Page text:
Remove from the stove and whisk in cheese. Allow to cool for 5 minutes then whisk the eggs in.
Add salt and pepper to taste.
Preheat oven to 180C.
Place half the filling in the bottom of a baking dish then half of the aubergine in a layer on top. Repeat the process with the remaining filling and aubergine.
Pour over the béchamel sauce, sprinkle with breadcrumbs and a little extra grated cheese and bake for 30 – 40 minutes or until golden brown.
Allow to stand for at least 10 minutes before serving.
An authentic Palestinian bread from Jaffa that is served as a main meal along with a bowl of soup or a salad, this “Yafawi Sfeeha”, also known as “Milwayeh” which means twisted, is crispy yet fluffy and full of flavour.
The dough is a sort of un-yeasted bread dough that needs to be stretched out really thin, to the point where you can see through it, before adding the filling and rolling it up. The shaping technique takes a bit of practice to get right but you get the hang of it after you have done a couple.
The filling is traditionally meat based but I have chosen to make a cheese version using halloumi as that is what I had available. Feta would be great too.
small handful of fresh flat leaf parsley, finely chopped
fresh ground black pepper
Place the flour, salt, sugar, powdered milk and vegetable oil in a bowl and gradually add the water until you have a soft, slightly sticky dough. Turn out onto a work surface and knead for about 10 minutes.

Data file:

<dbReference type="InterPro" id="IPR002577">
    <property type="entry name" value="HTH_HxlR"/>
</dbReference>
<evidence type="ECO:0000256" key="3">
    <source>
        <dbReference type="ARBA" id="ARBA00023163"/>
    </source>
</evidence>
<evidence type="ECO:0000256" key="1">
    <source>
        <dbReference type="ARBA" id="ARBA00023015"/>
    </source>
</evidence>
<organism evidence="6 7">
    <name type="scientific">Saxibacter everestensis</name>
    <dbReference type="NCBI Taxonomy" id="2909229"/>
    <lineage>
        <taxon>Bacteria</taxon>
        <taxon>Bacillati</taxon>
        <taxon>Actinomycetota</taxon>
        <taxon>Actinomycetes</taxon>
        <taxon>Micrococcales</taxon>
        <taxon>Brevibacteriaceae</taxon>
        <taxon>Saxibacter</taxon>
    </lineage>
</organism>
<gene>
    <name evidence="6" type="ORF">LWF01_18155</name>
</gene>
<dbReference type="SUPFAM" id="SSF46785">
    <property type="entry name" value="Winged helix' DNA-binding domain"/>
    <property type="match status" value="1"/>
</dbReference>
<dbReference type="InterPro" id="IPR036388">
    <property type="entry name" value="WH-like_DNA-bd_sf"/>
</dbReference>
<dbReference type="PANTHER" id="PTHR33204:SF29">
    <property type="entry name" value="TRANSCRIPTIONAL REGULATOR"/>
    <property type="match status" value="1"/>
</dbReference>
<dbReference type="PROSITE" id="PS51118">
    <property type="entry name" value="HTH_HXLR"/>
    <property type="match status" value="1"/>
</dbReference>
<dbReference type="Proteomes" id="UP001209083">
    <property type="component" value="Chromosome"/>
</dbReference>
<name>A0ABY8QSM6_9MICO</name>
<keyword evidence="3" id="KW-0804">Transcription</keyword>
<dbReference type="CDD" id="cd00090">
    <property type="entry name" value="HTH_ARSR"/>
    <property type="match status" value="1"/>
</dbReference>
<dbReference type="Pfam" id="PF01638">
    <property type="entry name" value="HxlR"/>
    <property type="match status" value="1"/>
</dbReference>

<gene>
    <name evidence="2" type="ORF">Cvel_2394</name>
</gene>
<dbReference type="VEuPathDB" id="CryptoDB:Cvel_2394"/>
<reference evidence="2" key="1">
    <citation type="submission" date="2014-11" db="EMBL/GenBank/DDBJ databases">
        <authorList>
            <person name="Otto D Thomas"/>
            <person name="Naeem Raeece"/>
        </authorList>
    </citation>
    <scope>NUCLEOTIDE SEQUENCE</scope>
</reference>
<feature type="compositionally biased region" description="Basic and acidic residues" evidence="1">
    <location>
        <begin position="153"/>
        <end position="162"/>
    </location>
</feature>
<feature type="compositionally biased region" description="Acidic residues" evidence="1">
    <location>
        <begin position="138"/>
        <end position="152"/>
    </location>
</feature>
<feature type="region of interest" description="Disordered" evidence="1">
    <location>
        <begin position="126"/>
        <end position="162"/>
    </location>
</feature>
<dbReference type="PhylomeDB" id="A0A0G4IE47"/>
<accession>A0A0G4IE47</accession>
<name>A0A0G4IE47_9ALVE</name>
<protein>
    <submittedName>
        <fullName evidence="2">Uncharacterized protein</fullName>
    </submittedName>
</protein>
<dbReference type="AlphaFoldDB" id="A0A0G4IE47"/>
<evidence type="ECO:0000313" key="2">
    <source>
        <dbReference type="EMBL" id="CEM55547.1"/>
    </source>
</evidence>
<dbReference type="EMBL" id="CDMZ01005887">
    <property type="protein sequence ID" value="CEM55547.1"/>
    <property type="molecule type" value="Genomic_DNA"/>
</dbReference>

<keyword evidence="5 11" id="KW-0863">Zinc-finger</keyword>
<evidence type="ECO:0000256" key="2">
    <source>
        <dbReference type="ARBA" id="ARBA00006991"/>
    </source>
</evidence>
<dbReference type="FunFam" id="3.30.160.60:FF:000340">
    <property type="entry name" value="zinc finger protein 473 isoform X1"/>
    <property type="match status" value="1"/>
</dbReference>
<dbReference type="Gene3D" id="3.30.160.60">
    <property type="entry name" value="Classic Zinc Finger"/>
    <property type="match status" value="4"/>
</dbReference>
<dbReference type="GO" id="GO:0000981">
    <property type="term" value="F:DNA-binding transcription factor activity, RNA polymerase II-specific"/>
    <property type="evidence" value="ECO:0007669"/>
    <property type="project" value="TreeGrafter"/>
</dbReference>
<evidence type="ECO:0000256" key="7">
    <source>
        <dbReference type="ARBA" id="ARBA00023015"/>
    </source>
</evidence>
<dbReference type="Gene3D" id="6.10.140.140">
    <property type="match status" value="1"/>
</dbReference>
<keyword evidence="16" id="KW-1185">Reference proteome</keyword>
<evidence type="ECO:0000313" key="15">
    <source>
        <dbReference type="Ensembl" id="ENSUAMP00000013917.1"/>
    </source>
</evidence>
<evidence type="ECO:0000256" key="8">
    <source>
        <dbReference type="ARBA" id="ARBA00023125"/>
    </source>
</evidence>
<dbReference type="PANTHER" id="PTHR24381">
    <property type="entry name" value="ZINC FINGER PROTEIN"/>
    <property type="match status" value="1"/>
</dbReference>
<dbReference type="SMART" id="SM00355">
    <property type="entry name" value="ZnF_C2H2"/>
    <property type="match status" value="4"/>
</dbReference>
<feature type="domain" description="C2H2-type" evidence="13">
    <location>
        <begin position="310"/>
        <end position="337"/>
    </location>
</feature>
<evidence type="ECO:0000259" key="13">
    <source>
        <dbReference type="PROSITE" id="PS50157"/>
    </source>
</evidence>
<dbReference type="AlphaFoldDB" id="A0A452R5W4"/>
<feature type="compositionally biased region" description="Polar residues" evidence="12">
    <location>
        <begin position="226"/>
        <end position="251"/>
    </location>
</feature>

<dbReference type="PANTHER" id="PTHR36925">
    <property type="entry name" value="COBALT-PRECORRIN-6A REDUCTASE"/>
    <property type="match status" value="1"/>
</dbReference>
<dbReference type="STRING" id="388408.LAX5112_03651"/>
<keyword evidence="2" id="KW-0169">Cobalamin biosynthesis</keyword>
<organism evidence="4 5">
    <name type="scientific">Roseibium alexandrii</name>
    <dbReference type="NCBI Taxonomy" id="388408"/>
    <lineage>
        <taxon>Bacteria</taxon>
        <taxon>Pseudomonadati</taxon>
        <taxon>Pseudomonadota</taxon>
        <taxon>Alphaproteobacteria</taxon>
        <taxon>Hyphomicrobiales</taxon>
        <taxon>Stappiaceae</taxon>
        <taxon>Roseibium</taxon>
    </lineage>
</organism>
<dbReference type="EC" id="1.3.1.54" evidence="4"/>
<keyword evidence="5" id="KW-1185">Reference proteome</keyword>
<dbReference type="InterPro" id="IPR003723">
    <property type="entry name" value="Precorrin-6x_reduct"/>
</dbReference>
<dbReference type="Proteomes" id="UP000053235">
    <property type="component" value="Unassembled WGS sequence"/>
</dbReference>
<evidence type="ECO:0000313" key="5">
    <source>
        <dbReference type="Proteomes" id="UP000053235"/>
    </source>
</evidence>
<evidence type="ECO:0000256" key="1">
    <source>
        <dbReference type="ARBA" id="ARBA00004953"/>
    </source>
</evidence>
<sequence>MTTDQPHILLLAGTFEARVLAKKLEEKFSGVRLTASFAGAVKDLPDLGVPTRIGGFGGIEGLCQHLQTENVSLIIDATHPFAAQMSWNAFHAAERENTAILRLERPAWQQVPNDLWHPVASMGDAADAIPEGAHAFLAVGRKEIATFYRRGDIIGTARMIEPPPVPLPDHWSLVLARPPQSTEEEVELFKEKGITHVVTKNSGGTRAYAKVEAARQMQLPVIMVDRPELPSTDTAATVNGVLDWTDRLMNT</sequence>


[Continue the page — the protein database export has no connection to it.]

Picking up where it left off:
Divide the dough into 8 even pieces and shape into balls, place on a greased tray and cover with oiled clingfilm, leave to rest for at least a couple of hours and up to overnight.
Once the dough has rested make the filling, simply mix together the grated cheese, beaten egg and chopped parsley in a bowl with some freshly ground black pepper. Preheat the oven to 200C.
Grease a work surface and your hands well with olive oil or ghee; take one ball of dough and use your hands to gently spread it out on the oiled surface into a large, thin circle. You should be able to spread it out to about 25cm (10in) wide and it should be thin enough to see through.
Fold one side of the circle over the middle, then the other, so that the dough is almost folded into thirds.
Spread some of the filling along one edge of the dough, fold the closest side over the top of the filling then roll it up into a tight sausage; coil the sausage up in a spiral shape, place the bun on a baking tray.
Re-grease the work surface and your hands and repeat with the remaining balls of dough.
Bake for about 20 minutes until golden brown. Serve warm.